Imagination is central to how our student minds are engaged, hopes are formed, aspirations are primed, friendships are conceived and supported. As students engage in the life of the school, and the communities of practice that they inhabit, imagination plays a key role in connecting who they are, who they wish to become, and what is critical to their sense of belonging. The role of the imagination in education, pedagogy and 'life' is a key component within my latest book - 'Pedagogy and Education for Life' - that will be released in March/April by Wipf & Stock

NEXT Post - 'The Power of Story'



[1] James K.A. Smith, ‘Educating the Imagination’. Case Quarterly No. 31, 2012, pp9-14.
[2] Gene E. Veith & Matthew P. Ristuccia, Imagination Redeemed, Crossway: Wheaton Illinois, 2015, 135-136.
[3] Ibid., 136.
[4] Trevor Cairney, Pedagogy and Education for Life, Wipf & Stock: Eugene OR, In Press.
[5] Friedman, ‘Introduction’, in Martin Buber, Between Man and Man, Routledge & Kegan Paul: New York, 1947, xvii-xviii.

Wednesday, 10 January 2018

Learning Occurs Within Communities NOT Just Classrooms

For decades, we've talked about classroom as communities, but often this has been rather superficial. Many who speak of community are concerned with little more than an understanding that every class is a rich social context where relationships are vital to the life of an exciting classroom environment. But when I speak of learning occurring within communities, I am speaking of rich and varied communities of practice.

In 'Pedagogy and Education for Life' I argue that in the day-to-day life of the classroom and school, children learn more than curriculum content. Indeed, they learn about "... life and faith, beauty, loneliness, rejection, truth, humiliation, love, companionship, hate, sadness and so on".

Good education requires more than just sound curriculum, appropriate teaching methods, and classroom and school discipline. So too, it also requires more than chapel services and a Christian Studies program. At its foundation, a concern for community, requires a pedagogy that is different, and which is informed by our faith.

My belief is that if we focus our energy simply on curriculum as content or even practice, we do little to create a distinctive education leading to student formation. For it is a teacher’s pedagogy, more than their curriculum or methods, that will have an influence on the formation of our students. And these terms are not synonymous.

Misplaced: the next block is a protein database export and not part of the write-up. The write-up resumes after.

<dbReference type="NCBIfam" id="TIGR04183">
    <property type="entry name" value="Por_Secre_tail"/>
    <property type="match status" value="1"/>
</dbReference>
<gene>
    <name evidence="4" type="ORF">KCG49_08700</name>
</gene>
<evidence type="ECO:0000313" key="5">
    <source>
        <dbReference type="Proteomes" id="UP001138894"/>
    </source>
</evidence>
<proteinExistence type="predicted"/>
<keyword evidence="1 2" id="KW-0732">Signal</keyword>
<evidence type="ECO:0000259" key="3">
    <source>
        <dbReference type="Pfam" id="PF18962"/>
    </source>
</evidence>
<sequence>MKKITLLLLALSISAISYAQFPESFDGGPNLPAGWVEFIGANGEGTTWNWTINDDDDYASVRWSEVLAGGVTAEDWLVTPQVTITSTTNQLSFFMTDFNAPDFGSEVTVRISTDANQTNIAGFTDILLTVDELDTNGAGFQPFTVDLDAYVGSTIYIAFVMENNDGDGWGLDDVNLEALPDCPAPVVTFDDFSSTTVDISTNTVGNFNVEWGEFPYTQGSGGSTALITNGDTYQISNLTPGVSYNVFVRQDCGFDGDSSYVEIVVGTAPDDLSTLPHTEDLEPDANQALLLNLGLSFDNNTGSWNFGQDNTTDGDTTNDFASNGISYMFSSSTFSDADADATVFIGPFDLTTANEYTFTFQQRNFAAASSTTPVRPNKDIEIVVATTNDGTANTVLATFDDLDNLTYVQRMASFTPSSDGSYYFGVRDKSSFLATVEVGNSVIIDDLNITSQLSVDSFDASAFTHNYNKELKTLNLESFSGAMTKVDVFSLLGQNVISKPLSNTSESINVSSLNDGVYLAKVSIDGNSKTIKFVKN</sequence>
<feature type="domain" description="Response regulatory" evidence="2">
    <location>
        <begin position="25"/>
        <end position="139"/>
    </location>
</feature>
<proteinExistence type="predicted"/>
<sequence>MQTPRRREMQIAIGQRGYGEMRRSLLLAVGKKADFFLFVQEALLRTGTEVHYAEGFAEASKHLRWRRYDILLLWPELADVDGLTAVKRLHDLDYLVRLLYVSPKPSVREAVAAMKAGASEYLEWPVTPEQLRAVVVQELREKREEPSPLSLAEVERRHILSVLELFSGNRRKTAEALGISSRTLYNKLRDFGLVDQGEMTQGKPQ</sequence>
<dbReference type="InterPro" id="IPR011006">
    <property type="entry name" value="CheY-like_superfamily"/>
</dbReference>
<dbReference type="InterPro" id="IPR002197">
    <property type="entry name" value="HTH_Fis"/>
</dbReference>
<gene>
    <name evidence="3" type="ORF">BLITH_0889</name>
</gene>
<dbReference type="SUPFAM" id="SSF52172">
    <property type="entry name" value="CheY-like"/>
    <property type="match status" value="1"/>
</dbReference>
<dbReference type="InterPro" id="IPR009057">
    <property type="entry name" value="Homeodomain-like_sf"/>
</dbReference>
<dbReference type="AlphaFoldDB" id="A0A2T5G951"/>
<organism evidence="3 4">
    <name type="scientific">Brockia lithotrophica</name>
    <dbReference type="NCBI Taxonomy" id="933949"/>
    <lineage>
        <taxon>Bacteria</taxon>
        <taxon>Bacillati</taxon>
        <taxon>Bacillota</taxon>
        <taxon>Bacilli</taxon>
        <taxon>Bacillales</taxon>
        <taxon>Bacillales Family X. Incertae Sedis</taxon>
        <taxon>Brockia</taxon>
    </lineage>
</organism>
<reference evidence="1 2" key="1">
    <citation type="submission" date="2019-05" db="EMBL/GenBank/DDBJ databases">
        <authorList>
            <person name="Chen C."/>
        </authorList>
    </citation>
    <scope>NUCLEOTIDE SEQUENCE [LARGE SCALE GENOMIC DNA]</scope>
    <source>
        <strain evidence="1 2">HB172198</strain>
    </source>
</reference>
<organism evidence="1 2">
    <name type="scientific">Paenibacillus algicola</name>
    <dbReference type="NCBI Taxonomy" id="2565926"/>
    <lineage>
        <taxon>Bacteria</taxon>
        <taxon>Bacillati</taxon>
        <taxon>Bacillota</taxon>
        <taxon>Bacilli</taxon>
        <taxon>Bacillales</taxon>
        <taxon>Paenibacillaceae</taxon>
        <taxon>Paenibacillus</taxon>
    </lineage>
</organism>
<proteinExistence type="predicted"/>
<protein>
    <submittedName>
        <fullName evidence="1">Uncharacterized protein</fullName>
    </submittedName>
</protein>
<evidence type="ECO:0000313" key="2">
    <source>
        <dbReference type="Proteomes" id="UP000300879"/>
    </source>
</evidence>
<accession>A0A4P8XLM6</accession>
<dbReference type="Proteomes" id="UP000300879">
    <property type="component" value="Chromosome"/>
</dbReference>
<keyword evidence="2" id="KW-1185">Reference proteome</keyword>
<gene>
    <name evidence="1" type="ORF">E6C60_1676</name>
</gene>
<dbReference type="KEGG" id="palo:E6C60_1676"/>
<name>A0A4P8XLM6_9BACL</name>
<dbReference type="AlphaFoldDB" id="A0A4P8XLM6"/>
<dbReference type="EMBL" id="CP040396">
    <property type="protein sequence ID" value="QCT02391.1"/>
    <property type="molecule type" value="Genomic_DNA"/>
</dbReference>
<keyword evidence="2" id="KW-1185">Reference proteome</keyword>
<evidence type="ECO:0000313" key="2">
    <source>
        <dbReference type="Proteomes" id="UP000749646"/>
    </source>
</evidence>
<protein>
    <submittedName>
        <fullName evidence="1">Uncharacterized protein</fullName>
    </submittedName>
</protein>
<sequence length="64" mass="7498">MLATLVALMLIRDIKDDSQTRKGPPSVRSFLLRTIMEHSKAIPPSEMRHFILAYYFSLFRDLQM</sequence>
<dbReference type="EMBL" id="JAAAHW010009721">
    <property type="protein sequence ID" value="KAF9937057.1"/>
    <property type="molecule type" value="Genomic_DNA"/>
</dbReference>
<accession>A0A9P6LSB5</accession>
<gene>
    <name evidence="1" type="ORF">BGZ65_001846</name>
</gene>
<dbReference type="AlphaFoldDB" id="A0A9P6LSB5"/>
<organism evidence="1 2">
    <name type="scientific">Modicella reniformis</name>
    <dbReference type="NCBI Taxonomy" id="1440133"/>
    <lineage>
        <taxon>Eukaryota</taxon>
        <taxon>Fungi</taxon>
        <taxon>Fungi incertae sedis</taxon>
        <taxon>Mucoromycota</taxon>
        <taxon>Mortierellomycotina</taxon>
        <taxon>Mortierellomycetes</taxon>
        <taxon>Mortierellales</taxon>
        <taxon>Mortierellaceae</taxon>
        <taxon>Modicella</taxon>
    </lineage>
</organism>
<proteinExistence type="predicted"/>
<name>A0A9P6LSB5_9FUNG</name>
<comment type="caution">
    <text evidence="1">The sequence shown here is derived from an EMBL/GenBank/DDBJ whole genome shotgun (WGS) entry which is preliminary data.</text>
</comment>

In 'Pedagogy and Education for Life', I argue that pedagogy is concerned with the way we shape the life of the classroom and school. The life of the classroom is always shaped by the teacher with the participation of all others. Our Pedagogy is central to this, and in a sense cuts across and interacts with the ‘how’ (teaching, including method) and ‘what’ (curriculum) of education. Educational pedagogy is the collective shaping of the habits, beliefs, knowledge, dispositions, actions and words of classroom or school members, that will incline individuals and the institution towards the telos or end purpose and goal of education.

Alasdair McIntyre in his book 'After Virtue: A Study in Moral Theory' reminds us that the focus of transformative education, should always reflect our end goals. He stresses that the 'means' of education should follow the 'telos', that is, the 'good' or aimed for goal or purpose of schooling. Indeed, he argues that:

"every activity, every enquiry, every practice aims at some good".

I argue in my book that pedagogy is the embodiment of what we believe good research and our biblical understanding of personhood and God’s ultimate purposes for us in Christ, would suggest we should do. At times the orchestration of classroom and school life will be dominated by curriculum in the form of method, content, assessment and so on. But always, the habits, beliefs, knowledge, dispositions, actions and words of its members will incline them towards the end goal of education that we are seeking. And of course, an authentically Christian education needs to show a central concern for children seeking and being able to imagine, desire and embrace the Kingdom of God.


A school has relationships to multiple communities beyond its boundaries. For just as a class is not completely separate from the school, so too, the school can never be completely separate from the wider community. But I will say more about this in a later post.

Building effective Christian school communities requires an understanding that and school consists of a patchwork of related and overlapping ‘communities’. They are essentially communities of belief and practice. Understanding this is foundational to the creation of authentic Christian education and pedagogy.

Bernard Meland suggests that the ultimate goal of education is not technical information, useful practices, nor specific moral values, but a search for a “higher goodness.” God made us with an inner desire to seek the one who made us.